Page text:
Again today, I taught the listening section of the TOEFL for those whose scores ranged from 40 to 50 (so I assumed). Some have lived in the U.S for a couple of years, while others just came back to Japan. But they still have a hard time handling a lecture, no matter the length. They are much better at understanding a conversation.
I am not surprised to see them struggling to get the gist, because I also followed a similar path to theirs. At first, I gradually understood a short conversation, which made me try to listen to a short lecture, which was still too hard. I then got back to a longer conversation. Having practiced long conversations for a while (a while being as long as years!), I started to listen to lectures.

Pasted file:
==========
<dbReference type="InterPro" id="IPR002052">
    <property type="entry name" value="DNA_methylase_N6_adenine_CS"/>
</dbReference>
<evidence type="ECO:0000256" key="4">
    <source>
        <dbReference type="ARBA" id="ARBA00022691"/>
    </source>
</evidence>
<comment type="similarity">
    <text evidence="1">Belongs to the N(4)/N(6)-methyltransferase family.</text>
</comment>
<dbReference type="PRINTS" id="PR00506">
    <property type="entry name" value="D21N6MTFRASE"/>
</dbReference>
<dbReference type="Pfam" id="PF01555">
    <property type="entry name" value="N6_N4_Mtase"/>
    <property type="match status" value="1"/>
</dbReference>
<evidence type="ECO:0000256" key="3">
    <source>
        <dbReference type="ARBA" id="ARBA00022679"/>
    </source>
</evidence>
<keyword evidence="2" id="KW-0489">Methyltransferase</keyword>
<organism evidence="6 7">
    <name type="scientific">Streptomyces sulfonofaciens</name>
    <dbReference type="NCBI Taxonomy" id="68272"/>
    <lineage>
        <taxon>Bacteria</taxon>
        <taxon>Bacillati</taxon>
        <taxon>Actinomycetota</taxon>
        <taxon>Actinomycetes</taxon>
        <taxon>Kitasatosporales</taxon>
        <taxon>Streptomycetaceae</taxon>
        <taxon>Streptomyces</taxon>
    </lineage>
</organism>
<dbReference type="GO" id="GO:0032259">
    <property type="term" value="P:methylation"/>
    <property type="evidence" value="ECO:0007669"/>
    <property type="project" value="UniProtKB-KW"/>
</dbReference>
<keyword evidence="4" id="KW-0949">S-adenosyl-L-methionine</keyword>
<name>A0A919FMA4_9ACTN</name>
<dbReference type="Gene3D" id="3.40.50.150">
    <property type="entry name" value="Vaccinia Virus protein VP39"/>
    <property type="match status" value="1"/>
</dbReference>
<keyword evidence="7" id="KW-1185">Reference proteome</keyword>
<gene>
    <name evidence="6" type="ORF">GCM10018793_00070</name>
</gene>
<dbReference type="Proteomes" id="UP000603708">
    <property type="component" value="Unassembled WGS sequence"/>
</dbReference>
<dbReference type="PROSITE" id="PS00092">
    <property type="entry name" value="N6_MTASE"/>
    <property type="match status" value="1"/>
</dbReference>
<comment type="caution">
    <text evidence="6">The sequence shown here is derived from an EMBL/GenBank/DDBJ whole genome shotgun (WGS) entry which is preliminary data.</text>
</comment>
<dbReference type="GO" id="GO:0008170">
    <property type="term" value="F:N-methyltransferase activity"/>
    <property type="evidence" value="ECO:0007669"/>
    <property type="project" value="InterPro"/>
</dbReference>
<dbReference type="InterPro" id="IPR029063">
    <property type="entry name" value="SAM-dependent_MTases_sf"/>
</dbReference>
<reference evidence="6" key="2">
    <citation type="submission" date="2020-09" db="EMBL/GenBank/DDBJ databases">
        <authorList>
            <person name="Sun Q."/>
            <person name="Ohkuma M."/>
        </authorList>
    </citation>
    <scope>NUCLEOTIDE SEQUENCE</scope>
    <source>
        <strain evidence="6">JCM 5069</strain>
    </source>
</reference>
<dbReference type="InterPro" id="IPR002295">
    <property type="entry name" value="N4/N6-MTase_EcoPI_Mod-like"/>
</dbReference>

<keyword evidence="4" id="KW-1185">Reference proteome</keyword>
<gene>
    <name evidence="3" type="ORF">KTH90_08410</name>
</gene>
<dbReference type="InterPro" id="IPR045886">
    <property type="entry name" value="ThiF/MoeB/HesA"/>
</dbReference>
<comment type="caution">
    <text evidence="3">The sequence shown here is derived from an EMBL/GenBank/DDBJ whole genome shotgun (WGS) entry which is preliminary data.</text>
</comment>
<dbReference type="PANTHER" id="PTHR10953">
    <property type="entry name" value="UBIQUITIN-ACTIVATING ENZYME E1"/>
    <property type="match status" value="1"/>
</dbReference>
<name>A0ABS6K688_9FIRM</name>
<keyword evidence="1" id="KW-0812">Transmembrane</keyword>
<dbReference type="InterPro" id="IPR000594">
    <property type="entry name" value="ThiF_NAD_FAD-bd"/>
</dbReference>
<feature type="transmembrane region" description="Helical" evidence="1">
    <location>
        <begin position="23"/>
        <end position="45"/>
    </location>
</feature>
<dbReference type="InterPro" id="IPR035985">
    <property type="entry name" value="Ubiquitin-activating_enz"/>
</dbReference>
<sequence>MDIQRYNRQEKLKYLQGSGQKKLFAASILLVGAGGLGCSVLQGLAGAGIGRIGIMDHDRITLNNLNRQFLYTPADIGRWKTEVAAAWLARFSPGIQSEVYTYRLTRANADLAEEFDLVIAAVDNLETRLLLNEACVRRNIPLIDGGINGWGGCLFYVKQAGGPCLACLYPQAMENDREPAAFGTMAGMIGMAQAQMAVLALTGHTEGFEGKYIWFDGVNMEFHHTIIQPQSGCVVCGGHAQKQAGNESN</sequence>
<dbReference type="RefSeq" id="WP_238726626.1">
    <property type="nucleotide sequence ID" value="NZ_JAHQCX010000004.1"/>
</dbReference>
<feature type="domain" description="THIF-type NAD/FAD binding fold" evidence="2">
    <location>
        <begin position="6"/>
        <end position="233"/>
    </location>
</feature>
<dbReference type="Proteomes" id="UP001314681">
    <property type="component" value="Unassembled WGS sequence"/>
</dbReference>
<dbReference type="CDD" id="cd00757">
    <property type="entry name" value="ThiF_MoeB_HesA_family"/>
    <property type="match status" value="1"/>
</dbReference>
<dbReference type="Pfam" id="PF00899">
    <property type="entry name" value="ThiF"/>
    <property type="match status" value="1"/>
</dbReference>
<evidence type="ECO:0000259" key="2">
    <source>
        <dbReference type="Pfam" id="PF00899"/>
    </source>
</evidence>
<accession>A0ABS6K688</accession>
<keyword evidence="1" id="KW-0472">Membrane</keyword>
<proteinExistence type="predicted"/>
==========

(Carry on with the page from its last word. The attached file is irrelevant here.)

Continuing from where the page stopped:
When I thought lectures were OK, I listened to British English. It then reduced me to just a novice learner who understood only a couple of words out of one long news article. When I finally overcame the accent, I tried to get back to conversations…in the film. Virtually zero understanding. Then I focused on the spoken English in the film, in which lots of slang expressions, unmentionables, curse words, technical terms were used in different accents.
Now I could get 30 (out of 30) in the listening section of the TOEFL any time… after all these discouraging experiences.
My students today have been exposed to English for about one or two years. Maybe they just started a long, long path to glory.